I know we communicated briefly the other day, but as I have watched momentum grow on your page, I felt like I needed to do something too. To not only support you, but to act.
May name is Ian, and I have PTSD. I was diagnosed approximately 4 ½ years ago. I am a full time firefighter / EMT in Alberta as well as a volunteer FF at home in Ontario.
I think that all the support being shown is just fantastic but I wanted to take it a step further. I wanted to send a message to all those who may be suffering in silence and say there is hope and it can get better!
The key is to break the silence. There is NO SHAME in admitting you need help. We see things that are not “normal”. We experience things that the average person hopefully never has to. It may not be just one thing. It may add up over time, it will be different for everyone.
For me, I know what my tipping point was. Out of respect for those involved, I am going to keep the details to myself. But I can assure you it had an immediate and life altering effect on me. I went to a really dark place. I isolated myself. I managed to get to work and back but that’s about all. I distanced myself from everyone. I relived that event over and over with a vivid reality that is hard to describe. It felt like nothing I’ve ever experienced and is even now hard to describe.
Triggers were everywhere, and sometimes it was hard to get through simple social situations because my mind had its own agenda.
It truly felt like there was no end to it, no light at the end of the tunnel, no way I’d ever get my mind straight again and that I was losing control of myself. That, my friends, is not a good place to be.
You can reach a place where you feel you have no choices and it’s too much.
But let me tell you this …….. YOU DO HAVE A CHOICE , AND IT CAN GET BETTER.
All it took was for me to say” I need help”.
I know we are all trained to do the helping, to be the one solving the problems. It’s in our blood. But let me tell you those three little words, I need help, are the most powerful words you have at your disposal!
All those people holding banners in all those pictures you’re seeing, they are your first line of defense and they mean what they are pledging.
For me, it was an officer involved in my incident who took the first step.
I wish I could remember her name because she truly deserves praise. She works for the Police force in London Ontario.
She took the time to do what all your fellow responders on this facebook page are pledging to do. She had my back. She recognized a need for help and called me in the days after my incident to make sure I was ok, and she hooked me up with their crisis team.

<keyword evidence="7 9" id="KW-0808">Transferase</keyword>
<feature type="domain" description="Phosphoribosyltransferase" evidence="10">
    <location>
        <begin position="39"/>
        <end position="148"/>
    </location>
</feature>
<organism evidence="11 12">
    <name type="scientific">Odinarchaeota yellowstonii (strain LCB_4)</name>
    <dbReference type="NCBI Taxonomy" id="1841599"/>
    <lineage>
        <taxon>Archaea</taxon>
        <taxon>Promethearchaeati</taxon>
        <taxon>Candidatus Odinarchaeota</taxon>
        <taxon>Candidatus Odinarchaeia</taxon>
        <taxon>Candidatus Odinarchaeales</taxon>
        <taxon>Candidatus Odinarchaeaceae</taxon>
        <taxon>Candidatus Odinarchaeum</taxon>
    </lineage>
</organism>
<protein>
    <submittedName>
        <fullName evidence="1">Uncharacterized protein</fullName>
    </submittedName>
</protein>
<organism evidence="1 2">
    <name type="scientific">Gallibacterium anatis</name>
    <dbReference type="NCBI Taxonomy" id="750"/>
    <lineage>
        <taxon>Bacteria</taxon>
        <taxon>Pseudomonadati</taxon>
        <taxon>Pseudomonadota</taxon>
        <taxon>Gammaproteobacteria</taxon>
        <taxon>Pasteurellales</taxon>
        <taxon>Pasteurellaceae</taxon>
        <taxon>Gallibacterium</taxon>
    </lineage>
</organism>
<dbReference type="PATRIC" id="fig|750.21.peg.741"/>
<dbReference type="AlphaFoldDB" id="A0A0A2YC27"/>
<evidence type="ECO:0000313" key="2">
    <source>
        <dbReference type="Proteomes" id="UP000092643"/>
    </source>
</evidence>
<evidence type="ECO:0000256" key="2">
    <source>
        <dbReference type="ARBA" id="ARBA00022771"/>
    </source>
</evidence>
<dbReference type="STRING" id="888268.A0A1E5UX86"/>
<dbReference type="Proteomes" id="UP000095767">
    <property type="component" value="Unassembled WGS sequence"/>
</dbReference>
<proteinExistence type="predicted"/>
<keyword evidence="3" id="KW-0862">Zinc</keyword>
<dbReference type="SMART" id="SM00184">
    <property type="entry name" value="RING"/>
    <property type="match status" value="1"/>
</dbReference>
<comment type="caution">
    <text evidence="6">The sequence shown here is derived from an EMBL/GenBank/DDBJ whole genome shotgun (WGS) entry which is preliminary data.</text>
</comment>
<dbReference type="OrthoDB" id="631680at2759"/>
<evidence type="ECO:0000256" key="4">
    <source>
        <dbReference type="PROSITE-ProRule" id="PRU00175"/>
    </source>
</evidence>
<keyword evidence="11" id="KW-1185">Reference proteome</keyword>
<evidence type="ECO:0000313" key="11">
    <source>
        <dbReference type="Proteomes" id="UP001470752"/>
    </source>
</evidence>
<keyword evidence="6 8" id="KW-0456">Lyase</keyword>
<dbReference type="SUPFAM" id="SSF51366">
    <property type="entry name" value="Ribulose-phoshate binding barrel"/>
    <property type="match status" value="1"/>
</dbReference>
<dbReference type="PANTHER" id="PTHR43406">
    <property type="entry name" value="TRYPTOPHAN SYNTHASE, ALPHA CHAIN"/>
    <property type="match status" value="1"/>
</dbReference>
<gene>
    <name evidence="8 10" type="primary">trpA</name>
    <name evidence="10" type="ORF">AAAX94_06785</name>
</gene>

For some reason, we as people have a really hard time with those words, “I need help”. But if you can dig deep and say it, it can be life changing.
The people who know and love you WILL help you. They will listen. They will attempt to get you to the people who can really help you, and those people are out there. And it all starts with those three words…
Once you say it the first time, it gets easier, and you will open yourself to a world of people who want to do all they can for you. You will find friends you didn’t even realize cared about you as much as they do. You will allow yourself to take power over the situation and not let the situation hold power over you.
I’m not going to lie or sugar coat this.
It’s not easy.
Its going to take work.
There is no magic pill.
But it can and will get better!
I am not under any illusion that this will ever be 100% gone for me but I can tell you, it can be managed. You can do things to learn to cope, to take the intensity away. You can come out of this an even stronger person than you ever thought you could be! Its starts with those three words…. I NEED HELP
It’s quite emotional for me to write this as it brings back a lot of memories. But, if it helps one person stand up and say something, it’s worth it. I challenge more of you to do the same. Don’t let this be a faceless cause, people need to see the reaching effects it has. The only way we bring change is to speak up and make it real.
For those of you pledging help, back it up. People in need may have trouble coming to you. Watch for a change in your co-workers’ behavior. Don’t be afraid to take them aside and say, ”Hey buddy, can I help, let’s talk”.
Thanks for listening and I hope this helps the cause in some small way. I found the help I needed but more is required.
I would like to acknowledge those who helped me:
My family, who stuck with me even though there were some hard days.
My close friends, they know who they are.
My wife, Kristy, who continues to be an unbelievable support.
My friend , Dr Esther Goldberg.
Dr Paul Wadden.
Dr Keith Thompson.
Lt Pat Duggan, Regional Municipality of Wood Buffalo Emergency Services.
Wendy and the rest of Family Services Thames Valley.
Urgent Mental Health at LHSC.
And finally those of you who came to me with your own stories and struggles…..It made a difference.
Nothing is solved by silence……….
Firefighter LT / EMT-A
For more on this topic, read Keara’s blog, Who is taking care of those who take care of us?
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